Westmoreland County, a collection of rolling green hills and aging industrial towns east of Pittsburgh, is difficult terrain for Democrats.
Long a labor union stronghold, its once-reliable Democratic voters swung Republican as steel and glass manufacturing jobs disappeared in the last decades of the last century — and as Democrats became a party of racial diversity and upscale professionals.
Since 2000, Republicans have won every presidential race here. In 2016, Donald Trump won 64% of votes cast.
Yet here was Joe Biden, stepping off a chartered Amtrak train on a daylong tour of Ohio and Pennsylvania last week, waving to 150 supporters who summoned him out of the 1910-vintage station with chants of “We want Joe!”
It was almost an old-fashioned Democratic whistle-stop campaign event — almost, because coronavirus precautions prevented Biden from getting near the crowd or removing his mask.
Biden’s message, delivered a few minutes later at a union hall, was old-fashioned too — with a dash of Bernie Sanders added in.
“There was an expression when I was growing up: ‘You go home with them that brung you to the dance.’ And labor brought me to the dance a long time ago,” Biden said. “The only people who can take on major corporate interests and the oligarchs who are abusing ordinary men and women are organized labor.”
“A lot of people around here voted for Donald Trump the last time, and I get it,” the former vice president added. “I hear them. I respect them. I know them. They are family.”
If Trump’s promise to “Make America Great Again” weaponizes nostalgia for the 1950s, Biden’s campaign seems fueled by its own yearning for a bygone day — the era when Democrats routinely won the votes of white working-class men.
It’s not so much the 1950s as some imagined combination of the 1960s, before culture wars divided the party, and 2008, when Barack Obama stitched together its last successful coalition.
“A lot of white working-class Democrats thought we forgot them and didn’t pay attention,” Biden told reporters, implicitly critiquing Hillary Clinton’s loss in 2016. “I want them to know … I get it. I get their sense of being left behind.”
There’s evidence, even in solid-red Westmoreland County, that he has made some headway — at least before Trump’s coronavirus infection upended the campaign.
Outside the station in Greensburg, Marian Ruokonen, 65, a retired county employee who voted for Trump in 2016, said she was ready to switch sides.
“I’m leaning toward Biden this time,” she told me. “My husband is still with Trump, but not me. Trump’s a bully.”
For many in the crowd, the main factor driving their votes was their distaste for Trump, not a deeply felt allegiance toward Biden.
I asked Gerard Rendine, a 65-year-old former autoworker, what he liked most about Biden. “We gotta get Trump out of there,” he replied. “He’s made us the laughingstock of the world.”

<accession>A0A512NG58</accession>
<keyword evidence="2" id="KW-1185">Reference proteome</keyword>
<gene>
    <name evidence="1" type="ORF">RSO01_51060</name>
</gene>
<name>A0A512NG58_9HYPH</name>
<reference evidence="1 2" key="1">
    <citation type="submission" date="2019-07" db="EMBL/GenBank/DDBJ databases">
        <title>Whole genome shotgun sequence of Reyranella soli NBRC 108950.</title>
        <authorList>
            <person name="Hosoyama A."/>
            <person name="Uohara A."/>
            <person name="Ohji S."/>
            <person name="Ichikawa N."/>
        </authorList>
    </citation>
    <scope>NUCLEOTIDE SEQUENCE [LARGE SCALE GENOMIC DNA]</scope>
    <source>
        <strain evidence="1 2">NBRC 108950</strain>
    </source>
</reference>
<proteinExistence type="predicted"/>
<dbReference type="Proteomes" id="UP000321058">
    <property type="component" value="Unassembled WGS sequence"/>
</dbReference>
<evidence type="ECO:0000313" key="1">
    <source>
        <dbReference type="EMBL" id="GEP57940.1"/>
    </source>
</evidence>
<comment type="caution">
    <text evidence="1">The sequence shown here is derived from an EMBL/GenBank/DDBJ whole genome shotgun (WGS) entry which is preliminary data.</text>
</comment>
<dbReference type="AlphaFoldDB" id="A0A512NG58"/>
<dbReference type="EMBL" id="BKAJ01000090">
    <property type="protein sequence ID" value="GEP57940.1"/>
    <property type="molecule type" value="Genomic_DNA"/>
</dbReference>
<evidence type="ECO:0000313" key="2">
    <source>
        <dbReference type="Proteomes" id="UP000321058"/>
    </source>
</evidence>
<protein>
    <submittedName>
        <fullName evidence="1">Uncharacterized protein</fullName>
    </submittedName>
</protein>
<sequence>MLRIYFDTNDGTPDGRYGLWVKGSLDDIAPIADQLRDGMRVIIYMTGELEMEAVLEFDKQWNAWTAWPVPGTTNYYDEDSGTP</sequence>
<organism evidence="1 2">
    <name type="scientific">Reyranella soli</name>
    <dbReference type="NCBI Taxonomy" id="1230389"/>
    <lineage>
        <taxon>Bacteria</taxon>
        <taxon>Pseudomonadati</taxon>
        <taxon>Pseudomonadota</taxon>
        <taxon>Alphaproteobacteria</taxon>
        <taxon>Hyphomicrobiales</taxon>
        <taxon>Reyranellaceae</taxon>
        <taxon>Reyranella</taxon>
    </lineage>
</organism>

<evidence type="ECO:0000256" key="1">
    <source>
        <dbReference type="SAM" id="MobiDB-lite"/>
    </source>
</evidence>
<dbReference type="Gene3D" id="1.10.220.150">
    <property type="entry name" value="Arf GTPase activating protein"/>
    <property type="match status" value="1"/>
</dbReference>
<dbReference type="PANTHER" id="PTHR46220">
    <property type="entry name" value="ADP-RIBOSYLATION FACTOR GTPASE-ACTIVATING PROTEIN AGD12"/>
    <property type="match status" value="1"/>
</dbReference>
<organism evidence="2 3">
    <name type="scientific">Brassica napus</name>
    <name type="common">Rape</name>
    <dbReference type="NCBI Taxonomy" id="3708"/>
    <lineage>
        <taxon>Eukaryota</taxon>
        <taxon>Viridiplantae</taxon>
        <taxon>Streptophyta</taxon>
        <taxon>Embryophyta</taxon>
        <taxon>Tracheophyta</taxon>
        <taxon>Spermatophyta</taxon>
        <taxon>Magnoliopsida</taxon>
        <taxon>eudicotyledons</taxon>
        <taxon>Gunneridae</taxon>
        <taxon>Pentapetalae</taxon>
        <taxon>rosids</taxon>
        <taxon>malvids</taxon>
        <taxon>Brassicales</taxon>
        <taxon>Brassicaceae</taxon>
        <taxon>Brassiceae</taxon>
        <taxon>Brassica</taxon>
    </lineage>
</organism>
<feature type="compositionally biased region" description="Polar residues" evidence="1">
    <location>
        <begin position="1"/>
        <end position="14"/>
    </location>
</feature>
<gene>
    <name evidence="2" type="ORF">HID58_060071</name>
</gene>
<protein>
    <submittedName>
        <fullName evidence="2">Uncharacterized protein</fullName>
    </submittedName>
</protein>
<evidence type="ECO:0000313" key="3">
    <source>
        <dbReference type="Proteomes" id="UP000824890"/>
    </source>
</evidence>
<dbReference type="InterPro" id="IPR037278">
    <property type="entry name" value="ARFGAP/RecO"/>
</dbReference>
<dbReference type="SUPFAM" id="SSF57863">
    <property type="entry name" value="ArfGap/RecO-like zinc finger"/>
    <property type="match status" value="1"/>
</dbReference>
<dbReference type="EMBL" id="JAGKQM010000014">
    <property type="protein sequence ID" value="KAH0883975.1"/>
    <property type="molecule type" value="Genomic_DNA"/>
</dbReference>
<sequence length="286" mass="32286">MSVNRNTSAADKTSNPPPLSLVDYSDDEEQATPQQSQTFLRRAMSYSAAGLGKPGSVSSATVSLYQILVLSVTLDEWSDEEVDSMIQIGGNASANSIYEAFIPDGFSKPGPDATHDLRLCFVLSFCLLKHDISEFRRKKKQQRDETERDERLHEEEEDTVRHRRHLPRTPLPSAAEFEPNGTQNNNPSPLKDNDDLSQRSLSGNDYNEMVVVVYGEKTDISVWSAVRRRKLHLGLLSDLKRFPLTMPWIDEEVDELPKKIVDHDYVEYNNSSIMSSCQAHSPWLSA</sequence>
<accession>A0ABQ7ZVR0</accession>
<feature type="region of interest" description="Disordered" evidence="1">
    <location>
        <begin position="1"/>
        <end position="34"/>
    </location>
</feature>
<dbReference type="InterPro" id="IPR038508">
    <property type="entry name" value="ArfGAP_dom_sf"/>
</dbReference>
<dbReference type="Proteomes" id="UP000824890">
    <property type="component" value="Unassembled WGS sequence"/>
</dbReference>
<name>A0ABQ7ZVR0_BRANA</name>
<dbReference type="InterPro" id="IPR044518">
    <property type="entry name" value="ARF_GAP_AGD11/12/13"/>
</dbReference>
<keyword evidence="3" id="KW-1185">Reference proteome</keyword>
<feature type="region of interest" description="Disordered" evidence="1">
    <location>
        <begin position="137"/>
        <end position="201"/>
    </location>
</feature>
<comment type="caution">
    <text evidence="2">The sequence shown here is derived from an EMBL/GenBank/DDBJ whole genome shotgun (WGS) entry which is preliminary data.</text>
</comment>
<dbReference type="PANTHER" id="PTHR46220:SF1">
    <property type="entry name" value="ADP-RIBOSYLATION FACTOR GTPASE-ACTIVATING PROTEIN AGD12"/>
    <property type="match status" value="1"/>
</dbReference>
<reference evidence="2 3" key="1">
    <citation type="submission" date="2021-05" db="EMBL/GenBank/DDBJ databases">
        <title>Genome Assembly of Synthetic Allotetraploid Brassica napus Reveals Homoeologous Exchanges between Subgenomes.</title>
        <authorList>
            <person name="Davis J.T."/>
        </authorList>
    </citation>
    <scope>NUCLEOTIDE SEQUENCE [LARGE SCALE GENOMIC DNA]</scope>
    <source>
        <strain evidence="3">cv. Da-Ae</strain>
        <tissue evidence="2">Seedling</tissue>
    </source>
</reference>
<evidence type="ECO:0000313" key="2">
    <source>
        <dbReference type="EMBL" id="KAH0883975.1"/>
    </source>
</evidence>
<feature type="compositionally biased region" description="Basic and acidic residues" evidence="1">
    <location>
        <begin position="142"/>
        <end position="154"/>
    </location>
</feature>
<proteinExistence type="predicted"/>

Statewide polls suggest Biden is making progress, too. A Fox News poll Sept. 24 found that Biden has opened a 51% to 44% lead in Pennsylvania. Trump won the state narrowly in 2016.
The Fox poll found that white Pennsylvanians without a college education — the working-class voters Biden is aiming for — still favor Trump, 57% to 40%. But that’s much closer than the lopsided 64% to 32% Trump won among those voters in 2016, according to exit polls.
Biden doesn’t claim that he has a chance to attract a majority of white working-class voters. And local Democrats agree, saying the goal is to cut Trump’s margin.
“We’re in a pretty deep hole,” Tara Yokopenic, chairwoman of Westmoreland County’s Democrats, told me. “We’re not going to get out of it in just one year.”
But she said Biden’s history as a moderate Democrat made her job easier.
“He’s a good candidate for Westmoreland,” she said. “He’s an old-fashioned guy, a blue-collar guy.”
Beyond Pennsylvania, Democrats face similar challenges rebuilding their old coalition.
“It’s going to be a tough sell,” said William A. Galston, a scholar at the Brookings Institution who worked in Bill Clinton’s White House.
“We have to face up to the fact that some aspects of the modern Democratic Party are unattractive to parts of the electorate — the influence of women, of African Americans and other minorities, the focus on a new economy.”
At the seventh campaign stop of an 11-hour day, Biden hoarsely delivered his message one last time, to a drive-in rally in Cambria County outside the Amtrak station in Johnstown, another once-Democratic town that’s now a Trump stronghold.
“Donald Trump will never understand that Wall Street didn’t build this country,” he said. “The middle class built America, and unions built the middle class.”
Outside the event, a few dozen Biden supporters who didn’t have tickets braved an autumn chill to watch from a parking lot across the narrow Conemaugh River.
“Dump Trump!” they chanted sporadically, the part of the Democrat’s pitch that united them most.
It’s not a complicated message, but it may be enough to enable Biden to win the swing state where he was born.